Forest Park and Newton Stewart After a morning of shooting, we then set off back only the dirt tracks in Luke’s car to leave the Forest and we headed for the Red Deer Range. Once we’d arrived, the hide was closed and there were no Deer in sight, this was disappointing as it was our main reason for our expedition. I took advantage of this time and took some photographs
of the surrounding landscapes (photograph to the right). The day was quite foggy so it was a struggle messing around with the camera settings to achieve these photographs. After one night sleeping in the Bothy, we thought it’d be best to drive to the nearest town to pick up supplies which we came to realise that we’d need.
We arrived at Newton Stewart, found the closest garage to fill the tank with petrol and pick up supplies of firewood and candles, the main necessities. Our second night spent in the Laggan was much more comfortable, with more wood to keep the fire going and candles for more light.
Galloway Forest Park
Galloway Red Deer Range Five Doe and a Young Stag On our last day in Galloway, we left the Bothy early in the morning to set off to the Red Deer Range to assure we got a chance to see the Red Deer up close. We saw a total of 4 female red deer and one young stag, which we were very impressed by. Bringing equipment up to the hide was easy as there was a car park down the hill, so I brought up all my camera equipment, including lenses and my tripod. I wanted
to assure I was getting the best photographs possible. I would of liked to spend more time there, to see if we could wait for the Deer to get closer so we could achieve better photography, but I was just chuffed that we finally got to have a look at the beautiful creatures. The Red Deer Range has been established since 1977, to give visitors a great chance to see the Red Deer up close in their own natural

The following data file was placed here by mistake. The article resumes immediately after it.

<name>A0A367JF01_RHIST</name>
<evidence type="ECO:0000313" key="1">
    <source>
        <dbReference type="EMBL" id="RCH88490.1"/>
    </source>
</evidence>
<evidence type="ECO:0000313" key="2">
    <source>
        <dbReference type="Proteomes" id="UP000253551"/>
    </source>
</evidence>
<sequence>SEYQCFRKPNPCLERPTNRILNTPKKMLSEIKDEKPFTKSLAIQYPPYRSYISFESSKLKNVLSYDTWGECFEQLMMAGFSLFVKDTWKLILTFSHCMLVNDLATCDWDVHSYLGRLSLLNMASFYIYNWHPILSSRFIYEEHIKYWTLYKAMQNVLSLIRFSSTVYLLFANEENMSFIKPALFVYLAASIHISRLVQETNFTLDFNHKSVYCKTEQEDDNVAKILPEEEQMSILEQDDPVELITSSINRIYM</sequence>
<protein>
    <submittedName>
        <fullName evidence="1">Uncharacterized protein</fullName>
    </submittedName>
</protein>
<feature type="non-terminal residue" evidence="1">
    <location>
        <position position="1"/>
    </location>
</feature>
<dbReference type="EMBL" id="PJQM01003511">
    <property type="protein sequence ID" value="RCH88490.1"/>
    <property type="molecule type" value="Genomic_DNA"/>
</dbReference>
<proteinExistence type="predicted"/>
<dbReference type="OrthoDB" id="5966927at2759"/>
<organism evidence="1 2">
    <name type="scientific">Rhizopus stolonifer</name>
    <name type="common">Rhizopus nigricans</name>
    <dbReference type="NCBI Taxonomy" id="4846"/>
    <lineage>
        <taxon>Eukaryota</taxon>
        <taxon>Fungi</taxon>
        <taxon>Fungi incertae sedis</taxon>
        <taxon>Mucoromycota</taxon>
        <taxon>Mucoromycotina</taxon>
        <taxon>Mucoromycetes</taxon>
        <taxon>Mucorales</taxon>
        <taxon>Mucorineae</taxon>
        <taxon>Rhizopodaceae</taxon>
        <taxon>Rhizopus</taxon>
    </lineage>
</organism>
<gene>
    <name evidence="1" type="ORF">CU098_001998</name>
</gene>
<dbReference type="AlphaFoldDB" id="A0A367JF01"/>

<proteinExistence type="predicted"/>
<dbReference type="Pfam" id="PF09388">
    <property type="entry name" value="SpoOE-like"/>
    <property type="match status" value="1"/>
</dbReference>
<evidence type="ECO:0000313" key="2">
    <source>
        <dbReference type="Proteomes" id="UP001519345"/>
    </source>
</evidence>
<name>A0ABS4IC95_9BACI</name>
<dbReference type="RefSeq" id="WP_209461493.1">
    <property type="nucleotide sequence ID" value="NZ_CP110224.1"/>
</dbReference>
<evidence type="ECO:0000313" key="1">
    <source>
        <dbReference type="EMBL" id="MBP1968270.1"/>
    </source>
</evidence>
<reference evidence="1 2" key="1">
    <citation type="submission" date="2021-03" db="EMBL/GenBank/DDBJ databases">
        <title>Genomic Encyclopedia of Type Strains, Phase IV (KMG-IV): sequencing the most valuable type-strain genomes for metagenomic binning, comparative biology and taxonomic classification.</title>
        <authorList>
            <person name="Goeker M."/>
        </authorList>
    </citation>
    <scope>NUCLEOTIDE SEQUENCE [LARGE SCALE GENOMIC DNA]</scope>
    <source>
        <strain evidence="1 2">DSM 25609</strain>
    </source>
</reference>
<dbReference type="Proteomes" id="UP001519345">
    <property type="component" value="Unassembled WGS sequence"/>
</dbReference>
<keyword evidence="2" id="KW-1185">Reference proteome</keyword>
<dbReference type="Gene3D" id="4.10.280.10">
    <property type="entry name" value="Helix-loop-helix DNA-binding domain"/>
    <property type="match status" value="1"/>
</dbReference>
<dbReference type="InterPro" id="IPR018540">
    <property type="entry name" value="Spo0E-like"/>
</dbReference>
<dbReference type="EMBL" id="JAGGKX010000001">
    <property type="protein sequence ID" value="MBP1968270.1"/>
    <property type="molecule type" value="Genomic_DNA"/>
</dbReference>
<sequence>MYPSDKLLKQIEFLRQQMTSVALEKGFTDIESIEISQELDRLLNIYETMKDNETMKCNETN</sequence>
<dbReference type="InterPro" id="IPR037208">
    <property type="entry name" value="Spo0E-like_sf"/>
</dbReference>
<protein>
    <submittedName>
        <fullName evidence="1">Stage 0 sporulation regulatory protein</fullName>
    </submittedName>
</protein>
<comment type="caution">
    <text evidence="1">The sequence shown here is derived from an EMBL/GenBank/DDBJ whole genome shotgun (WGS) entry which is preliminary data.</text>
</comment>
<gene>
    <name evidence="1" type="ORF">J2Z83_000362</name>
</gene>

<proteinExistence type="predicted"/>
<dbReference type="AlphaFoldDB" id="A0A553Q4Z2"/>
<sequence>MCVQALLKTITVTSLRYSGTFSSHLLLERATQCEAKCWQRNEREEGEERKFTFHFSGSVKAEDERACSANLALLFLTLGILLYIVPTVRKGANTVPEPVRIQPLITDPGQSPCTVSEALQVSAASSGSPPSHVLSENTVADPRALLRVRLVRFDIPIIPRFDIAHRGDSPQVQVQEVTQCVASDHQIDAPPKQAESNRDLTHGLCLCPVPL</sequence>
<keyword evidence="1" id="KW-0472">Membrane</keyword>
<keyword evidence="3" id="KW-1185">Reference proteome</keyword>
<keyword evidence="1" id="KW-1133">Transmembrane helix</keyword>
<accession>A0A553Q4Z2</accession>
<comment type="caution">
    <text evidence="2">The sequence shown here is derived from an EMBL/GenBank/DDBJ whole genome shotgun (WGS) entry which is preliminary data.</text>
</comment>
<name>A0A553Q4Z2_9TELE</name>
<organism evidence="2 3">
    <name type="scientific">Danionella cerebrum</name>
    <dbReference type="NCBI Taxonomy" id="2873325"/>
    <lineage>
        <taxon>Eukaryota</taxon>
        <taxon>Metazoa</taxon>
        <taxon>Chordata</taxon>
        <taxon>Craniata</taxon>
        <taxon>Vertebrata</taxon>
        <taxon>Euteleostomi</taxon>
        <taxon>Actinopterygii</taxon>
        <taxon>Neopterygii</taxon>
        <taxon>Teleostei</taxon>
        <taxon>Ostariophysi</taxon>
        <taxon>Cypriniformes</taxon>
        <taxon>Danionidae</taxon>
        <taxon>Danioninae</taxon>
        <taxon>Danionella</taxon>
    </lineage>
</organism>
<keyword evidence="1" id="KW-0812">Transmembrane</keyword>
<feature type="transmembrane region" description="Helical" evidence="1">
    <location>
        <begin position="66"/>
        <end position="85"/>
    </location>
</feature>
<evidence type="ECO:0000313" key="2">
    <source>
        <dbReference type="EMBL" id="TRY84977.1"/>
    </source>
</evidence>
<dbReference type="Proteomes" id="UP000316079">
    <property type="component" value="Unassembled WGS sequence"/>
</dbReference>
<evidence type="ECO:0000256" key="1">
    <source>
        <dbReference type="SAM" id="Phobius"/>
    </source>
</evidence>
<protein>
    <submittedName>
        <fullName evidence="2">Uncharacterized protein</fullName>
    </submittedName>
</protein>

environment, which is a rare sight to be seen. After research, I found out that only around 60 red deer live in the range today, so I felt very lucky that we even got to see 5 Deer that day, especially as it wasnâ€™t rutting season. The hide is also a great way to watch and photograph these creatures, even during extreme weather, which is very likely in the fells of Galloway.
Red Deer Range
Galloway Red Kite Trail Castle Douglas After a few hours at the Red Deer Range, we said goodbye to Galloway Forest Park and headed towards Castle Douglas to find ourselves at the Red Kite Trail, one of Gallowayâ€™s marvels and a beautiful sight to be seen. A feeding station for the Kites has been established at Bellymack Hill Farm, so we spend the rest of the day admiring possibly around a hundred (out of 300 Red Kites which have been released here) of these fantastic creatures and taking enough pho-
tographs to jam up our SD Cards. This organisation has been working in partnership to create a place for wildlife lovers and photographers to come and witness birds up close and personal, in one of the very few areas they have been re-introduced in the UK. I think this had to my highlight of the weekend, it was a beautiful way to end the expedition, especially after two rough nights in the cold, cold Bothy. But it really was an experience of a life time,
living it rough in the middle of no where, in the wild. It almost makes you feel re-connected with nature and how powerful, but beautiful it can be. On our way back, we all decided we deserved to treat ourselves with a nice cold drink at the pub and the luxury use of a toilet!
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Swooping Red Kites
Photographer & Author Sarah Rush-Williams